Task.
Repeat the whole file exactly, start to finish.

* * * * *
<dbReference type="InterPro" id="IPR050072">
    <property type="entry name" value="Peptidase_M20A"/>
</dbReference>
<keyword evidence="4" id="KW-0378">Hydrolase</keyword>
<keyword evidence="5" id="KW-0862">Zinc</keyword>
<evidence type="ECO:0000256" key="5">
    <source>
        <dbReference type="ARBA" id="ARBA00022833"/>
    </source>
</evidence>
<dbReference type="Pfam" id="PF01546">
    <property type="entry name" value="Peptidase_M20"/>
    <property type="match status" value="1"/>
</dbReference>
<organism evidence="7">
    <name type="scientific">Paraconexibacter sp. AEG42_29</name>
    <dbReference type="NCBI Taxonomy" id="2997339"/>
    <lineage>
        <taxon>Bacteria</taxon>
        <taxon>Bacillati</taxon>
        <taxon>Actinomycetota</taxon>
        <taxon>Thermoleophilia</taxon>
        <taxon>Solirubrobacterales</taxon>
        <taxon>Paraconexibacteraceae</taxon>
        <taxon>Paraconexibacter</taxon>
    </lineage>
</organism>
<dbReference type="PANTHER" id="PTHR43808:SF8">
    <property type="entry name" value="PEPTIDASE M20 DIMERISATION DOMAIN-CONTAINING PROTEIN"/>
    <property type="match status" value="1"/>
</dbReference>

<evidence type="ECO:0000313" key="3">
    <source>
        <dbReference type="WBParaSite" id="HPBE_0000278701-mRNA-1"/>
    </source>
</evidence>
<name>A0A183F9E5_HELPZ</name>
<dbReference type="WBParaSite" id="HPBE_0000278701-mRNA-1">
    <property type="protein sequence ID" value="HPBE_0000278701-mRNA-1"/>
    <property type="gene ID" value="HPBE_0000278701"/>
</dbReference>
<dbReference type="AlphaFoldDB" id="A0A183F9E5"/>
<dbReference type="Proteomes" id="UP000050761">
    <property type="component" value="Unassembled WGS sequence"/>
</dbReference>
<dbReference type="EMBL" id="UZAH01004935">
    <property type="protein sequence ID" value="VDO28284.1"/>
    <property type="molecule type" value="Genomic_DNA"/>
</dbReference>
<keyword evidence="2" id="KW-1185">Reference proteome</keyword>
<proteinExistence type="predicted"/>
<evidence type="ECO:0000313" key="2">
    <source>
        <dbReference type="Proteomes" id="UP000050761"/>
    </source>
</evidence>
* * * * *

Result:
<dbReference type="InterPro" id="IPR050072">
    <property type="entry name" value="Peptidase_M20A"/>
</dbReference>
<keyword evidence="4" id="KW-0378">Hydrolase</keyword>
<keyword evidence="5" id="KW-0862">Zinc</keyword>
<evidence type="ECO:0000256" key="5">
    <source>
        <dbReference type="ARBA" id="ARBA00022833"/>
    </source>
</evidence>
<dbReference type="Pfam" id="PF01546">
    <property type="entry name" value="Peptidase_M20"/>
    <property type="match status" value="1"/>
</dbReference>
<organism evidence="7">
    <name type="scientific">Paraconexibacter sp. AEG42_29</name>
    <dbReference type="NCBI Taxonomy" id="2997339"/>
    <lineage>
        <taxon>Bacteria</taxon>
        <taxon>Bacillati</taxon>
        <taxon>Actinomycetota</taxon>
        <taxon>Thermoleophilia</taxon>
        <taxon>Solirubrobacterales</taxon>
        <taxon>Paraconexibacteraceae</taxon>
        <taxon>Paraconexibacter</taxon>
    </lineage>
</organism>
<dbReference type="PANTHER" id="PTHR43808:SF8">
    <property type="entry name" value="PEPTIDASE M20 DIMERISATION DOMAIN-CONTAINING PROTEIN"/>
    <property type="match status" value="1"/>
</dbReference>

<evidence type="ECO:0000313" key="3">
    <source>
        <dbReference type="WBParaSite" id="HPBE_0000278701-mRNA-1"/>
    </source>
</evidence>
<name>A0A183F9E5_HELPZ</name>
<dbReference type="WBParaSite" id="HPBE_0000278701-mRNA-1">
    <property type="protein sequence ID" value="HPBE_0000278701-mRNA-1"/>
    <property type="gene ID" value="HPBE_0000278701"/>
</dbReference>
<dbReference type="AlphaFoldDB" id="A0A183F9E5"/>
<dbReference type="Proteomes" id="UP000050761">
    <property type="component" value="Unassembled WGS sequence"/>
</dbReference>
<dbReference type="EMBL" id="UZAH01004935">
    <property type="protein sequence ID" value="VDO28284.1"/>
    <property type="molecule type" value="Genomic_DNA"/>
</dbReference>
<keyword evidence="2" id="KW-1185">Reference proteome</keyword>
<proteinExistence type="predicted"/>
<evidence type="ECO:0000313" key="2">
    <source>
        <dbReference type="Proteomes" id="UP000050761"/>
    </source>
</evidence>